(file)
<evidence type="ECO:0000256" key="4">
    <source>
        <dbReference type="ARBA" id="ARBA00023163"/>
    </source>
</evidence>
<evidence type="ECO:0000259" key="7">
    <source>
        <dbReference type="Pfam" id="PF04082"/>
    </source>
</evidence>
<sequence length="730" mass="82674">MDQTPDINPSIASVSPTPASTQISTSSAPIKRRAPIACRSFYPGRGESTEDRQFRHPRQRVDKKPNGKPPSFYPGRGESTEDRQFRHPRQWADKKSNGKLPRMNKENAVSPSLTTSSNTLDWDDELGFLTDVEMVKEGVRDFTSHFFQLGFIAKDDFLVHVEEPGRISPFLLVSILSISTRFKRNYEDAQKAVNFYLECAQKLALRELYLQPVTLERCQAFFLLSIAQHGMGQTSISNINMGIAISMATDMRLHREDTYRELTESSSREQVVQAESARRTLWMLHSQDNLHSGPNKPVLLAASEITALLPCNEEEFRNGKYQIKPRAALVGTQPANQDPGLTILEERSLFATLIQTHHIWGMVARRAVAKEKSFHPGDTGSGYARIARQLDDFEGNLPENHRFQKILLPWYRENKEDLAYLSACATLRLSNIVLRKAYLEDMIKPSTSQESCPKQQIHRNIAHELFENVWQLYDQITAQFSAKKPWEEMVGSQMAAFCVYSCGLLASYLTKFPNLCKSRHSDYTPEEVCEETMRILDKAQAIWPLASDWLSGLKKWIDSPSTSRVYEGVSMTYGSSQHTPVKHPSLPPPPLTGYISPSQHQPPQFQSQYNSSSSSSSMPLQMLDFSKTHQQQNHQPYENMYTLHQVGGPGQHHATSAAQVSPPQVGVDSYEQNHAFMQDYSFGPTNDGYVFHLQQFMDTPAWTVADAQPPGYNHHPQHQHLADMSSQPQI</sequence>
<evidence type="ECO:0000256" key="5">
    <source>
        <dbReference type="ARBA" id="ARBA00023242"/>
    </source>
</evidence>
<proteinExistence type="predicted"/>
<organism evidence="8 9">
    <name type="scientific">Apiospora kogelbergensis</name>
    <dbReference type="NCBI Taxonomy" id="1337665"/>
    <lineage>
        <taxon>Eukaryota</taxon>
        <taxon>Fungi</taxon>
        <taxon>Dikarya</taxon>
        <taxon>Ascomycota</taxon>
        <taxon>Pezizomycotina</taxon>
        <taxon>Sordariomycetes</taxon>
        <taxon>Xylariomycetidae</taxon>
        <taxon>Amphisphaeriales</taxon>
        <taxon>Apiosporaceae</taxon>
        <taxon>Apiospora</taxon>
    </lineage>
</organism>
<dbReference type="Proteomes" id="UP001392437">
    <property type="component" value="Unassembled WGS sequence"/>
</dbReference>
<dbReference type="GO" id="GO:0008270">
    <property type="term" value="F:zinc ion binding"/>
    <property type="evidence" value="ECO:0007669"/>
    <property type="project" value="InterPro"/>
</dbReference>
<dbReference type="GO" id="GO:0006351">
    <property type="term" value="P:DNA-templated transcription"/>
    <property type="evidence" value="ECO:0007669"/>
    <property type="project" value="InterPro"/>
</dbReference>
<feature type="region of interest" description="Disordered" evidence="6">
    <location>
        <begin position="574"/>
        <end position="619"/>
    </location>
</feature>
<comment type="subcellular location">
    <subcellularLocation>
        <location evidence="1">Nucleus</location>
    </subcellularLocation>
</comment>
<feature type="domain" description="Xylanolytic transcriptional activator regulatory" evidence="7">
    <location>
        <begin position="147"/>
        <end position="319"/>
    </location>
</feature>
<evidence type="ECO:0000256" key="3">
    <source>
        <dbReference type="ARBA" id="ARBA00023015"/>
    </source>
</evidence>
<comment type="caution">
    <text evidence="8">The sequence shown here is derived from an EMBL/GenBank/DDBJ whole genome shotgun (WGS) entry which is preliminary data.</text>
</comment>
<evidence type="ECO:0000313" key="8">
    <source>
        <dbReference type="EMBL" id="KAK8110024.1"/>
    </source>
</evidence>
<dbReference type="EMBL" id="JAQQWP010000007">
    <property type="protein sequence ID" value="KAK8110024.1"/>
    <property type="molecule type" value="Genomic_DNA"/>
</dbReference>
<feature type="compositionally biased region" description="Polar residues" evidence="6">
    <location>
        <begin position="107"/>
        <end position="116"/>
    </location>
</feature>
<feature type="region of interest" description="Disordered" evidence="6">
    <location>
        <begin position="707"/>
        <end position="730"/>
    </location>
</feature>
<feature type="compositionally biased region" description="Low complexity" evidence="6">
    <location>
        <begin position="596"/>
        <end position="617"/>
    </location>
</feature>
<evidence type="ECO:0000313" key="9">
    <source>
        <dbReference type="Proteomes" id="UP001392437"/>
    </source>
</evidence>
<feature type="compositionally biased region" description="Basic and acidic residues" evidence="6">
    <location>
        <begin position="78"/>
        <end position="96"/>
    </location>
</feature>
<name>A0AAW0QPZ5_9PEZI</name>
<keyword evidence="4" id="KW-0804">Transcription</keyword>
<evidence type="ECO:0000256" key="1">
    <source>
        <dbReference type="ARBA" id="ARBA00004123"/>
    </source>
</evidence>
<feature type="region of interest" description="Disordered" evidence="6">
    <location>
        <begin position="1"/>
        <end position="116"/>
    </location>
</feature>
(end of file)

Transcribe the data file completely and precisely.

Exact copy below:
<evidence type="ECO:0000256" key="4">
    <source>
        <dbReference type="ARBA" id="ARBA00023163"/>
    </source>
</evidence>
<evidence type="ECO:0000259" key="7">
    <source>
        <dbReference type="Pfam" id="PF04082"/>
    </source>
</evidence>
<sequence length="730" mass="82674">MDQTPDINPSIASVSPTPASTQISTSSAPIKRRAPIACRSFYPGRGESTEDRQFRHPRQRVDKKPNGKPPSFYPGRGESTEDRQFRHPRQWADKKSNGKLPRMNKENAVSPSLTTSSNTLDWDDELGFLTDVEMVKEGVRDFTSHFFQLGFIAKDDFLVHVEEPGRISPFLLVSILSISTRFKRNYEDAQKAVNFYLECAQKLALRELYLQPVTLERCQAFFLLSIAQHGMGQTSISNINMGIAISMATDMRLHREDTYRELTESSSREQVVQAESARRTLWMLHSQDNLHSGPNKPVLLAASEITALLPCNEEEFRNGKYQIKPRAALVGTQPANQDPGLTILEERSLFATLIQTHHIWGMVARRAVAKEKSFHPGDTGSGYARIARQLDDFEGNLPENHRFQKILLPWYRENKEDLAYLSACATLRLSNIVLRKAYLEDMIKPSTSQESCPKQQIHRNIAHELFENVWQLYDQITAQFSAKKPWEEMVGSQMAAFCVYSCGLLASYLTKFPNLCKSRHSDYTPEEVCEETMRILDKAQAIWPLASDWLSGLKKWIDSPSTSRVYEGVSMTYGSSQHTPVKHPSLPPPPLTGYISPSQHQPPQFQSQYNSSSSSSSMPLQMLDFSKTHQQQNHQPYENMYTLHQVGGPGQHHATSAAQVSPPQVGVDSYEQNHAFMQDYSFGPTNDGYVFHLQQFMDTPAWTVADAQPPGYNHHPQHQHLADMSSQPQI</sequence>
<evidence type="ECO:0000256" key="5">
    <source>
        <dbReference type="ARBA" id="ARBA00023242"/>
    </source>
</evidence>
<proteinExistence type="predicted"/>
<organism evidence="8 9">
    <name type="scientific">Apiospora kogelbergensis</name>
    <dbReference type="NCBI Taxonomy" id="1337665"/>
    <lineage>
        <taxon>Eukaryota</taxon>
        <taxon>Fungi</taxon>
        <taxon>Dikarya</taxon>
        <taxon>Ascomycota</taxon>
        <taxon>Pezizomycotina</taxon>
        <taxon>Sordariomycetes</taxon>
        <taxon>Xylariomycetidae</taxon>
        <taxon>Amphisphaeriales</taxon>
        <taxon>Apiosporaceae</taxon>
        <taxon>Apiospora</taxon>
    </lineage>
</organism>
<dbReference type="Proteomes" id="UP001392437">
    <property type="component" value="Unassembled WGS sequence"/>
</dbReference>
<dbReference type="GO" id="GO:0008270">
    <property type="term" value="F:zinc ion binding"/>
    <property type="evidence" value="ECO:0007669"/>
    <property type="project" value="InterPro"/>
</dbReference>
<dbReference type="GO" id="GO:0006351">
    <property type="term" value="P:DNA-templated transcription"/>
    <property type="evidence" value="ECO:0007669"/>
    <property type="project" value="InterPro"/>
</dbReference>
<feature type="region of interest" description="Disordered" evidence="6">
    <location>
        <begin position="574"/>
        <end position="619"/>
    </location>
</feature>
<comment type="subcellular location">
    <subcellularLocation>
        <location evidence="1">Nucleus</location>
    </subcellularLocation>
</comment>
<feature type="domain" description="Xylanolytic transcriptional activator regulatory" evidence="7">
    <location>
        <begin position="147"/>
        <end position="319"/>
    </location>
</feature>
<evidence type="ECO:0000256" key="3">
    <source>
        <dbReference type="ARBA" id="ARBA00023015"/>
    </source>
</evidence>
<comment type="caution">
    <text evidence="8">The sequence shown here is derived from an EMBL/GenBank/DDBJ whole genome shotgun (WGS) entry which is preliminary data.</text>
</comment>
<evidence type="ECO:0000313" key="8">
    <source>
        <dbReference type="EMBL" id="KAK8110024.1"/>
    </source>
</evidence>
<dbReference type="EMBL" id="JAQQWP010000007">
    <property type="protein sequence ID" value="KAK8110024.1"/>
    <property type="molecule type" value="Genomic_DNA"/>
</dbReference>
<feature type="compositionally biased region" description="Polar residues" evidence="6">
    <location>
        <begin position="107"/>
        <end position="116"/>
    </location>
</feature>
<feature type="region of interest" description="Disordered" evidence="6">
    <location>
        <begin position="707"/>
        <end position="730"/>
    </location>
</feature>
<feature type="compositionally biased region" description="Low complexity" evidence="6">
    <location>
        <begin position="596"/>
        <end position="617"/>
    </location>
</feature>
<evidence type="ECO:0000313" key="9">
    <source>
        <dbReference type="Proteomes" id="UP001392437"/>
    </source>
</evidence>
<feature type="compositionally biased region" description="Basic and acidic residues" evidence="6">
    <location>
        <begin position="78"/>
        <end position="96"/>
    </location>
</feature>
<name>A0AAW0QPZ5_9PEZI</name>
<keyword evidence="4" id="KW-0804">Transcription</keyword>
<evidence type="ECO:0000256" key="1">
    <source>
        <dbReference type="ARBA" id="ARBA00004123"/>
    </source>
</evidence>
<feature type="region of interest" description="Disordered" evidence="6">
    <location>
        <begin position="1"/>
        <end position="116"/>
    </location>
</feature>